Cincinnati, OH—Three years of coursework, thousands of study hours, and hundreds of hours of legal work experience all come together three days in July when law school graduates from across the state and beyond sit for the Ohio Bar Examination. Today, the results of the July 2015 Bar Exam were released and the University of Cincinnati College of Law, ranked an A level “Best Value Law School” by The National Jurist, recorded an 88 percent passage rate for first-time takers, second among Ohio law schools. This rate exceeds the state-wide average passing rate of 80 percent.
The overall passage rate for College of Law’s takers is 87 percent, second among Ohio law schools. It is almost 13 percent higher than the state-wide average rate of 74.5 percent.
Out-of-state results are just as strong. For those jurisdictions that have released their outcomes, Class of 2015 results represent a 87.5 percent pass rate, including a 100 percent pass rate in Arizona, Florida, Kentucky, Minnesota, New York and Wisconsin.
“We’re excited about the results of the July bar exam and very proud of our students. Their hard work has paid off,” said Jennifer S. Bard, Dean and Nippert Professor of Law. “They have represented our school, their families, themselves and the community with distinction. We look forward to celebrating with them during the swearing ceremony in Columbus and supporting them as they continue their careers.”
She continued, “Although in the end each student’s bar preparation is one of individual effort, much credit goes to the faculty and staff who have developed a curriculum that both prepares students to pass this specific test and excel as lawyers.”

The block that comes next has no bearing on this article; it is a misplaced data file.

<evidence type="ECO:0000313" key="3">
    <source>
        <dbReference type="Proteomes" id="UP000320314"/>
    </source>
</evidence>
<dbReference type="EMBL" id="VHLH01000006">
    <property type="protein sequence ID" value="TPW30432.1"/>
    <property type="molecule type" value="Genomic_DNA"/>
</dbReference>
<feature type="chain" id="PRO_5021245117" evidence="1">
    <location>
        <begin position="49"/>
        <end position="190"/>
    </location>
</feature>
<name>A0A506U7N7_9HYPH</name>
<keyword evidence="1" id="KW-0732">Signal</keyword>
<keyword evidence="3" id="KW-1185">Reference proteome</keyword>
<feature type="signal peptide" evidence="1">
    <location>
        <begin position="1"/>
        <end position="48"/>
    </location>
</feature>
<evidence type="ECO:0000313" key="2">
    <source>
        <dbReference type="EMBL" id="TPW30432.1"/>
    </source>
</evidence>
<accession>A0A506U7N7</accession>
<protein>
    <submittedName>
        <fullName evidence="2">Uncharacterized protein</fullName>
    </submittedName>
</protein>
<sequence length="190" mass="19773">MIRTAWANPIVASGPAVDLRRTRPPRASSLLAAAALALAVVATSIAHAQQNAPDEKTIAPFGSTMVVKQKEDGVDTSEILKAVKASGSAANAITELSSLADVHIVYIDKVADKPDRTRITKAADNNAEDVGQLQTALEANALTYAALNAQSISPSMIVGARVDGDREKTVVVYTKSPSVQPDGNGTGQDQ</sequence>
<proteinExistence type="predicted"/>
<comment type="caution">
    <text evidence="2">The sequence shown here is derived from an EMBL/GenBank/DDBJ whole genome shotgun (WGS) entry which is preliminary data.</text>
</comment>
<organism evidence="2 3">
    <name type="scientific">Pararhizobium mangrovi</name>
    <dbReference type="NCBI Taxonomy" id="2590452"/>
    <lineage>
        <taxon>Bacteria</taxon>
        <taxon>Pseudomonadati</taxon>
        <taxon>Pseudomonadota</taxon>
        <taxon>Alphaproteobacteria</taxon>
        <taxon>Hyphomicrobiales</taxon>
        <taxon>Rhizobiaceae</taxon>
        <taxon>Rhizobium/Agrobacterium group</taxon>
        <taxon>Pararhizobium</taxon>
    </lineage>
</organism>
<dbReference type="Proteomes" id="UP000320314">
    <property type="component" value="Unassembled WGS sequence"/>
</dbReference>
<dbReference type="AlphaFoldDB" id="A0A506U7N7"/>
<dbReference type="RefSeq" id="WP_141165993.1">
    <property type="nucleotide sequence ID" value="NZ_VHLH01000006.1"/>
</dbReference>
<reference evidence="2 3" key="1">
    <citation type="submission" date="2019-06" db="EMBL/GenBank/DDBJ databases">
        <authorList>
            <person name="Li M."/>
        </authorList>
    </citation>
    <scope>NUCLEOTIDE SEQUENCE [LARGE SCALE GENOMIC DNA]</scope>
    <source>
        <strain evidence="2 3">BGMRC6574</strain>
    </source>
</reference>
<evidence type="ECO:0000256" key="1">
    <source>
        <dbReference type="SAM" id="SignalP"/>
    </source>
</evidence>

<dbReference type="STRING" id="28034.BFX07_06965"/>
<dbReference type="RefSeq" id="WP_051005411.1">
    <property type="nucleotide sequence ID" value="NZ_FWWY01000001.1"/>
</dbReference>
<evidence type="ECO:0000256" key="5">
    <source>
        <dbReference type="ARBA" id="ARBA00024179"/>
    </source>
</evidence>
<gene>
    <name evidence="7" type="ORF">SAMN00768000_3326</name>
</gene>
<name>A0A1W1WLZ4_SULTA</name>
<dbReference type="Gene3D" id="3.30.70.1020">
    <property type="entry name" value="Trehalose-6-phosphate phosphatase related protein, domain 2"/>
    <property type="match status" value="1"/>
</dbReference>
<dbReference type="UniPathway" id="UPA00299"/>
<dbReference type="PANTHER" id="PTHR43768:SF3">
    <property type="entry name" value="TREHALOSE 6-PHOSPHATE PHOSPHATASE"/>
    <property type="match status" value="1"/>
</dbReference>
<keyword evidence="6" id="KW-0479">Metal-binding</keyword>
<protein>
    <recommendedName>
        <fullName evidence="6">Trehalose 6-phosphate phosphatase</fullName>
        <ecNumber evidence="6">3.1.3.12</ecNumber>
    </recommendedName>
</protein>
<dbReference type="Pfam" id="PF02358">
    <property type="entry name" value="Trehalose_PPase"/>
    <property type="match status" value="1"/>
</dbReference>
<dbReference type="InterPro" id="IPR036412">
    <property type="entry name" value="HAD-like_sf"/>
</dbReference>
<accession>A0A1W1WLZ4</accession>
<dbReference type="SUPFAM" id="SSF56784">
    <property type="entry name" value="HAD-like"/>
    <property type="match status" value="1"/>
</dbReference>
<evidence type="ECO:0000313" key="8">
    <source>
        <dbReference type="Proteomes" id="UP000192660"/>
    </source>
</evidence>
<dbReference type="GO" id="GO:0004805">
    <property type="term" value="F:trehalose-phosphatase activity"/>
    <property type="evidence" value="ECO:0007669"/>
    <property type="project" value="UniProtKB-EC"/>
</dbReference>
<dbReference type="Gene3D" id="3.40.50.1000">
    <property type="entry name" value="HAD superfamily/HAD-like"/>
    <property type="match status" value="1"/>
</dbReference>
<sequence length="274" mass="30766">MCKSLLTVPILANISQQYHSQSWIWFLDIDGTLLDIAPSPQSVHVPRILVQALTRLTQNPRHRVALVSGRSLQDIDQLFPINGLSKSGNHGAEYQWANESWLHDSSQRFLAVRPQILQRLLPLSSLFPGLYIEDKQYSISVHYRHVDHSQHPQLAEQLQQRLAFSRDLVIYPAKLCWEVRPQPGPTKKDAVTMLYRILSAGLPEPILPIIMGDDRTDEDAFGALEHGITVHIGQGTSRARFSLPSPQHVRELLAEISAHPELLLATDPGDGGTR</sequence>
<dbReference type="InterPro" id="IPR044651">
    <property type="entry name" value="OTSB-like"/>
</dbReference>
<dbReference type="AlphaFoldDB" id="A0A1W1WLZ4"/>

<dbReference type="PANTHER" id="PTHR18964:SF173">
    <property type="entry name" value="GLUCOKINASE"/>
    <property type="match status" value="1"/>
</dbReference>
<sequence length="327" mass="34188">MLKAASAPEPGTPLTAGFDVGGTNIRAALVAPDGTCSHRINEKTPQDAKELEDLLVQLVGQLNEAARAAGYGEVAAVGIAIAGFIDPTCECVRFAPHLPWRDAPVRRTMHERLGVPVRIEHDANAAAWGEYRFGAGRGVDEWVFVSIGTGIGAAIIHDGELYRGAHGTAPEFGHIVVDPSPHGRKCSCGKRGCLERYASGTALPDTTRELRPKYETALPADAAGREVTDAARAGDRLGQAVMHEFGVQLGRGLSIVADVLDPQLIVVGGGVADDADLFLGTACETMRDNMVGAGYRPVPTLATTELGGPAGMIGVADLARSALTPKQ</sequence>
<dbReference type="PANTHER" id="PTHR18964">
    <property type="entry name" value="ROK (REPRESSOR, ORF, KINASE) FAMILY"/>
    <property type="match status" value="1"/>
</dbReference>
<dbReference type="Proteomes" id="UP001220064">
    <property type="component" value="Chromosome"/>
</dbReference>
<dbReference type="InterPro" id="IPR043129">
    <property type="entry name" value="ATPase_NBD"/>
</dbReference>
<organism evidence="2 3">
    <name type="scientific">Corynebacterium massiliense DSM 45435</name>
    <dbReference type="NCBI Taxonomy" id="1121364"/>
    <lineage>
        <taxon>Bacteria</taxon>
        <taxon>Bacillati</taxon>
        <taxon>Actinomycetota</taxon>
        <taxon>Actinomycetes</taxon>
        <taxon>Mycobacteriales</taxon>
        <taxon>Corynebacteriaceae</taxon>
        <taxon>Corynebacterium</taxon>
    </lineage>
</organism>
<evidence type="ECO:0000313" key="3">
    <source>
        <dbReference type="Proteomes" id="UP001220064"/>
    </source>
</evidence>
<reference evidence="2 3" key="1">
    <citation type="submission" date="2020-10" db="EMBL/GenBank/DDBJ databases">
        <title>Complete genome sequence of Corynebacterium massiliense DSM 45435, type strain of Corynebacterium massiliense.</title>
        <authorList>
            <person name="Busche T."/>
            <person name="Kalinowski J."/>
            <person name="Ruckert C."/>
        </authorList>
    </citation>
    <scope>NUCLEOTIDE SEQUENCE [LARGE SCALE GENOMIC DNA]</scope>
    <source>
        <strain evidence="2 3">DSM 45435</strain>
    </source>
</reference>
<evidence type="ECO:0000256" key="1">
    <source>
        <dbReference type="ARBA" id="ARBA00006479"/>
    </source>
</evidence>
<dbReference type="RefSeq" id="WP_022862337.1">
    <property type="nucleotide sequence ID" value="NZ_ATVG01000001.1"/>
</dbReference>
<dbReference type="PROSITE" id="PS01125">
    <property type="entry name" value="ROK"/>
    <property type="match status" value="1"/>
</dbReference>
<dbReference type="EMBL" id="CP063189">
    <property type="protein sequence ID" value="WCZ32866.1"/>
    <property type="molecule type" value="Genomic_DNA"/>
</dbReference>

Applicants who successfully passed the examination and who satisfied all of the Supreme Court’s other requirements for admission will be admitted on Monday, November 16, 2015 at 10:30 a.m. during a special session of the Supreme Court at the historic Ohio Theatre in Columbus, OH. The session will be streamed live via the Supreme Court and Ohio Channel websites at www.supremecourt.ohio.gov and www.ohiochannel.org. It will also be available statewide on the Ohio Channel’s local public broadcasting stations.
Other Cincinnati Law News
College of Law, a '2015 Best Value' Law School, sees 38 Percent First Year/JD Enrollment Jump
High bar passage, plus employment, minus school debt add up to student success
This fall, first-year enrollment at UC's College of Law jumped 38 percent as the College earned A-level recognition as a "best value" law school. In addition, the college reports a 64% increase in the number of LLM students. These figures represent a 42% increase in the number of newly enrolled students, as compared to last year.
The school's high bar passage and employment rates for its students, combined with low student debt, tuition and cost of living, distinguished it from its peers.
Students new to the school this year include 101 J.D. students and 18 graduate students, 40 percent of whom are from out of state. Overall, the class represents 30 undergraduate majors from 64 colleges. Ten percent of the new class is comprised of "Double Bearcats," or students who also have an undergraduate degree from UC.